Senate acquits President Clinton of impeachment charges. Israeli prime minister Ehud Barak and PLO leader Yasir Arafat announce peace accord.

Nelson Mandela steps down as first black president of South Africa; Thabo Mbeki elected in his place.

White supremacist John William King is sentenced to death in hate killing of James Byrd Jr.

2000First Lady Hillary Clinton officially enters N.Y. Senate race.

After NAACP boycott, South Carolina removes Confederate battle flag from capitol dome.

Presidents of North and South Korea sign peace accord, ending half-century of antagonism.

Six-year Whitewater investigation of Bill and Hillary Clintons ends with no indictments.

In one of the most divisive presidential elections in U.S. history, the Supreme Court seals victory of George W. Bush victory by 5-4; rules against any further recounting.

President Bill Clinton approves Congressional Medals for WWII Navajo Code Talkers.

Mexico ends 71 years of one-party rule with the election of Vicente Fox Quesada as president.

2001Congo president Laurent Kabila assassinated by bodyguard; son Joseph Kabila takes over amid continuing civil war.

Bush abandons global-warming treaty (Kyoto Protocol), angering European leaders.

Former Klansman Thomas E. Blanton convicted of 1963 murder of four black girls in Birmingham, Ala.

Oklahoma City bomber Timothy McVeigh executed.

Terrorists attack World Trade Center and the Pentagon on 9/11. Islamic militant Osama bin Laden and the al-Qaeda terrorist network are held responsible.

Anthrax-laced letters are sent to certain media and government officials, several people die after handling the letters.

In response to Sept. 11 terrorist attacks, U.S. and British forces launch bombing daily campaign against Taliban government and al-Qaeda terrorist camps in Afghanistan.

Enron Corp, one of world’s largest energy companies, files for bankruptcy.

2002In his first State of Union address, President Bush labels Iran, Iraq and North Korea “an axis of evil.”

Angolan UNITA rebel leader Jonas Savimbi killed in battle, UNITA rebels and Angolan government sign a cease-fire ending 30 years of civil war.

East Timor becomes a new nation, Timor Lorosae, gaining a bloody independence from Indonesia. U.S. abandons 31-year-old Antiballistic Missile treaty. WorldCom, after admitting to misstating profits, files for bankruptcy-largest claim in U.S. history.

Snipers prey upon DC suburbs, killing ten and wounding others, police arrest two sniper suspects, John Allen Muhammad and John Lee Malvo.

Bush signs legislation creating cabinet-level Department of Homeland Security.

Trent Lott steps down as Republican leader after furor over pro-segregationist remark at Strom Thurmond’s retirement bash.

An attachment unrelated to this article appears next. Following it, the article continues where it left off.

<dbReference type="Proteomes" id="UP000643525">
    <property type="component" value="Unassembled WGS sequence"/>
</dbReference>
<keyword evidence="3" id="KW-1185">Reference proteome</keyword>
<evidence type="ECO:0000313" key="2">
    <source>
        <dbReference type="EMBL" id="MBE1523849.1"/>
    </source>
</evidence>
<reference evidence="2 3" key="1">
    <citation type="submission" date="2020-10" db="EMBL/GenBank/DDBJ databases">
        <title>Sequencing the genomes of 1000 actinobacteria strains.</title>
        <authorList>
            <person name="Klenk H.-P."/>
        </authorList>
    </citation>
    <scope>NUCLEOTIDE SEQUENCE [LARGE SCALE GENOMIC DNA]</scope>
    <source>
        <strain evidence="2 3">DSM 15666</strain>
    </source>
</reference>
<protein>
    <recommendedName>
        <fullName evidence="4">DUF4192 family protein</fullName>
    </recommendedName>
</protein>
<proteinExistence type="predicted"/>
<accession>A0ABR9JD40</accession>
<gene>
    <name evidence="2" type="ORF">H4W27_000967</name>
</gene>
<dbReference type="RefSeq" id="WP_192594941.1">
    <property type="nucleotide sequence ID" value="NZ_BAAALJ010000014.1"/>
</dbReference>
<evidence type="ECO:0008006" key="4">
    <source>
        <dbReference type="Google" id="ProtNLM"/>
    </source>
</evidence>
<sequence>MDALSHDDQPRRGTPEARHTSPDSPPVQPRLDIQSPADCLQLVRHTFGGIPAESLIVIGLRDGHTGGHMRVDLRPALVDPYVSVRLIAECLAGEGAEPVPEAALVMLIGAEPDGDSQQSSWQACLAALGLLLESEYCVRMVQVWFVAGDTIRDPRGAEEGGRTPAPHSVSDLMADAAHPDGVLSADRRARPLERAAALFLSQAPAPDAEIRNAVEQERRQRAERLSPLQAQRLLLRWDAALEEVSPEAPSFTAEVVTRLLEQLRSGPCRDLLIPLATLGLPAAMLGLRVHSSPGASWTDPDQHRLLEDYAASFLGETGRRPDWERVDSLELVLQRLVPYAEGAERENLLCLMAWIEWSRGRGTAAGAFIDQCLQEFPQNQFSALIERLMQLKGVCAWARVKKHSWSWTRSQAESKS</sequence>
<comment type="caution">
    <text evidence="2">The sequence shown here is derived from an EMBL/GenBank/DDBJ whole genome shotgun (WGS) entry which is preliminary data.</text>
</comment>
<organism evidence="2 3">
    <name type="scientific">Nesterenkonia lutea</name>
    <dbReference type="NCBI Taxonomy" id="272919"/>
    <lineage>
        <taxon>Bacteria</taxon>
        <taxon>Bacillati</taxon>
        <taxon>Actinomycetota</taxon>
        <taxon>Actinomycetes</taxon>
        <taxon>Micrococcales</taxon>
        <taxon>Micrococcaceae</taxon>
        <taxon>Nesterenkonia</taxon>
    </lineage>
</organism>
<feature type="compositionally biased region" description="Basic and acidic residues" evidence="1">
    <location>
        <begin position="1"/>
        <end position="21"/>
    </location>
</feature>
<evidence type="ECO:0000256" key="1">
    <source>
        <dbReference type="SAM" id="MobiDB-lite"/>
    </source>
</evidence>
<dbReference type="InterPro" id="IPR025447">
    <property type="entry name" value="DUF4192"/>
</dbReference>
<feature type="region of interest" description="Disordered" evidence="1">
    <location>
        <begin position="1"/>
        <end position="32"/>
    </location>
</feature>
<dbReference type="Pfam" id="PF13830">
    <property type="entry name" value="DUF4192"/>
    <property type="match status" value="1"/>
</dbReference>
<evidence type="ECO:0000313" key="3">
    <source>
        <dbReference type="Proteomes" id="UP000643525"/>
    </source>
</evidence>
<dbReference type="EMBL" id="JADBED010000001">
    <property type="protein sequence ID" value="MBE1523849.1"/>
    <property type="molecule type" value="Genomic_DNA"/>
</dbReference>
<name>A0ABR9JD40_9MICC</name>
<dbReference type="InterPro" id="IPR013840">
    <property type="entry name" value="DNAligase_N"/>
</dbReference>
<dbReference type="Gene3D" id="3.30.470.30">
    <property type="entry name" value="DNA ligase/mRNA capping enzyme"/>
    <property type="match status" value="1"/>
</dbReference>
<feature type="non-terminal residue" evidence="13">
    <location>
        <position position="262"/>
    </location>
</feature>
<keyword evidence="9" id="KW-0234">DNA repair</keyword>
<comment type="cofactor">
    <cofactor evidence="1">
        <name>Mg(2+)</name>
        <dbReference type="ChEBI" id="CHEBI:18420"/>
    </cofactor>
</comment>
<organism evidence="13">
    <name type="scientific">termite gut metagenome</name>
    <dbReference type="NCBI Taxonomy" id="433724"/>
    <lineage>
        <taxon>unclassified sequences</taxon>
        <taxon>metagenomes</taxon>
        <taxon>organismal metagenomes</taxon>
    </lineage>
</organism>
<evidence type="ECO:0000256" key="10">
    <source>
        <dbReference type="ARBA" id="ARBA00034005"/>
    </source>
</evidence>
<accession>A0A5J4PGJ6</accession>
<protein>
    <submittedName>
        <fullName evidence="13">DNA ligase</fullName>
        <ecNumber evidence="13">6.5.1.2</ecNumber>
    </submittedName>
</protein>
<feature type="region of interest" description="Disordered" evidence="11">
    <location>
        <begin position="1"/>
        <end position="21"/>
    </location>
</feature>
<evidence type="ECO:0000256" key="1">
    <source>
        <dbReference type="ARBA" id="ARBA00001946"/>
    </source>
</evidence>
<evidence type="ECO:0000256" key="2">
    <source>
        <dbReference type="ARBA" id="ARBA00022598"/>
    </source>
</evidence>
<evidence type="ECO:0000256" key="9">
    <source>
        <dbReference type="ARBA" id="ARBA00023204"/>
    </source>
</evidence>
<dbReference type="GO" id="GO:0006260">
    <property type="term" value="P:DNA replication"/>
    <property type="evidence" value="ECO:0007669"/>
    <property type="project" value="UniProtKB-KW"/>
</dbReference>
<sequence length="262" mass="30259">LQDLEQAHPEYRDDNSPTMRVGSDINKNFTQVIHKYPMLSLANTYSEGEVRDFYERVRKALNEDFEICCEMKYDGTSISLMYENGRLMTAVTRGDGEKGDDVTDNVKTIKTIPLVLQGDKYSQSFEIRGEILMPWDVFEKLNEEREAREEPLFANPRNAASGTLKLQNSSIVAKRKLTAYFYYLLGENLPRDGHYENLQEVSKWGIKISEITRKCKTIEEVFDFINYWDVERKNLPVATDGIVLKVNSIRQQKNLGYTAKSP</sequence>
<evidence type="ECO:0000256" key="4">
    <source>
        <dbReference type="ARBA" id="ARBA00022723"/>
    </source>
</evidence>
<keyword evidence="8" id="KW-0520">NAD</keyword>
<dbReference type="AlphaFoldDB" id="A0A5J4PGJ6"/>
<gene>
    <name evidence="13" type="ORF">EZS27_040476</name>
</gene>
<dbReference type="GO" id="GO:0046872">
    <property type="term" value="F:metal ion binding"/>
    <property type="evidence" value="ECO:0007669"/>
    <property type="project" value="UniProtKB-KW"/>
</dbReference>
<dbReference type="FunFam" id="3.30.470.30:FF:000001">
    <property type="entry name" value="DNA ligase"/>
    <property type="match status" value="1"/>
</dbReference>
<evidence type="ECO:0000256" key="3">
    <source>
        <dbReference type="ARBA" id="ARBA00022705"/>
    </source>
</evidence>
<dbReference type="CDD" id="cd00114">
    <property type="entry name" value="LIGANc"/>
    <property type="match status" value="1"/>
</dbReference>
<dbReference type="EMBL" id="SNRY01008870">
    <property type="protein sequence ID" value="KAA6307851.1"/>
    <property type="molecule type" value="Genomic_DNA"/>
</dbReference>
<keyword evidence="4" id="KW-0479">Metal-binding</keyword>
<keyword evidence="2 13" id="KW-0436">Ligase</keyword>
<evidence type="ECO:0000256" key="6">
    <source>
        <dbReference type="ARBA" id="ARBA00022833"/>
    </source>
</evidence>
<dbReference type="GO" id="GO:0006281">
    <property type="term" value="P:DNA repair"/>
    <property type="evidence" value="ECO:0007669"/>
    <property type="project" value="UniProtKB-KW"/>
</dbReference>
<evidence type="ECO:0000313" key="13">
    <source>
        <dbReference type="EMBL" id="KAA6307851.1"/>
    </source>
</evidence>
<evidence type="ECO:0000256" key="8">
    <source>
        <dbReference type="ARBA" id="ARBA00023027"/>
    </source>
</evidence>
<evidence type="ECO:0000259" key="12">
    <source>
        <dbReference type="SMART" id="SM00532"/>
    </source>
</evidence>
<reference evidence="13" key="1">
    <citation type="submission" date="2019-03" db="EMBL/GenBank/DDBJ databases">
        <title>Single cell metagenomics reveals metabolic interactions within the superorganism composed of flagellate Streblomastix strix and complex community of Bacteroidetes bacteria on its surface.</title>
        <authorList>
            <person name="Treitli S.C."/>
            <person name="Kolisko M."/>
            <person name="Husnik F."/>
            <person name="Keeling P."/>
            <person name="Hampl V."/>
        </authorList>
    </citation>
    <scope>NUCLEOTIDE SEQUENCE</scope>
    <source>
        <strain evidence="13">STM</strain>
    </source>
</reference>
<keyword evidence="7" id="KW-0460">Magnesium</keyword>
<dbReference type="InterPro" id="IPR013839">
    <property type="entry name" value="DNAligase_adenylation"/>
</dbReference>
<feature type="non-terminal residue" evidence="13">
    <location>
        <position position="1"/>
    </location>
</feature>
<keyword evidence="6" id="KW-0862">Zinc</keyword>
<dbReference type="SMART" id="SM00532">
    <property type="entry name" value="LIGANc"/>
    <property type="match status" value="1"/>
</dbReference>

2003President Bush’s lawyers file a brief with the Supreme Court contending that the University of Michigan’s program to increase the number of minorities enrolled as undergraduates and as law students amounts to a quota system and is unconstitutional. Howard University and other college students stage a sleep-in and march outside of Supreme Court on “Black Tuesday,” April 1.

In rally against war in Iraq, marchers demonstrate in New York and other U.S. cities, in London, Melbourne, Paris, Seoul and many other locations worldwide.

U.S. launches Operation Iraqi Freedom, targeting Saddam Hussein and Iraqi leadership.

Senate nearly unanimous in vote to expand federal government’s right to spy on suspected foreign terrorists living in the U.S.

Saddam Hussein removed from power in Iraq, attention turns to aftermath of war and rebuilding process.

2004President George W. Bush wins a second term in office.

2005Elections held in Iraq

Pope John Paul II dies.

Hurricane Katrina makes landfall on New Orleans.

2006Howard University students spend spring break helping to clean up and rebuild New Orleans. ABC News names them “Persons of the Week.”

Foreign immigration protest.

Sadam Hussein Sentenced to death.

Democrats win control of the House.

The U.S. Supreme Court hears arguments in challenge to voluntary integration plans in Kentucky and Washington State. Students from Howard and other colleges join in “Black Monday” rally outside Supreme Court and on the National Mall.

2007Howard students return to New Orleans to continue their work from the previous year.

Sources: Archives of the Moorland-Spingarn Research Center at Howard University; “Before the Mayflower: A History of Black America” by Lerone Bennett Jr.; “My Soul Looks Back in Wonder: Voices of the Civil Rights Experience” by Juan Williams; “Waiting ‘Til the Midnight Hour: A Narrative History of Black Power in America” by Peniel E. Joseph; World Almanac.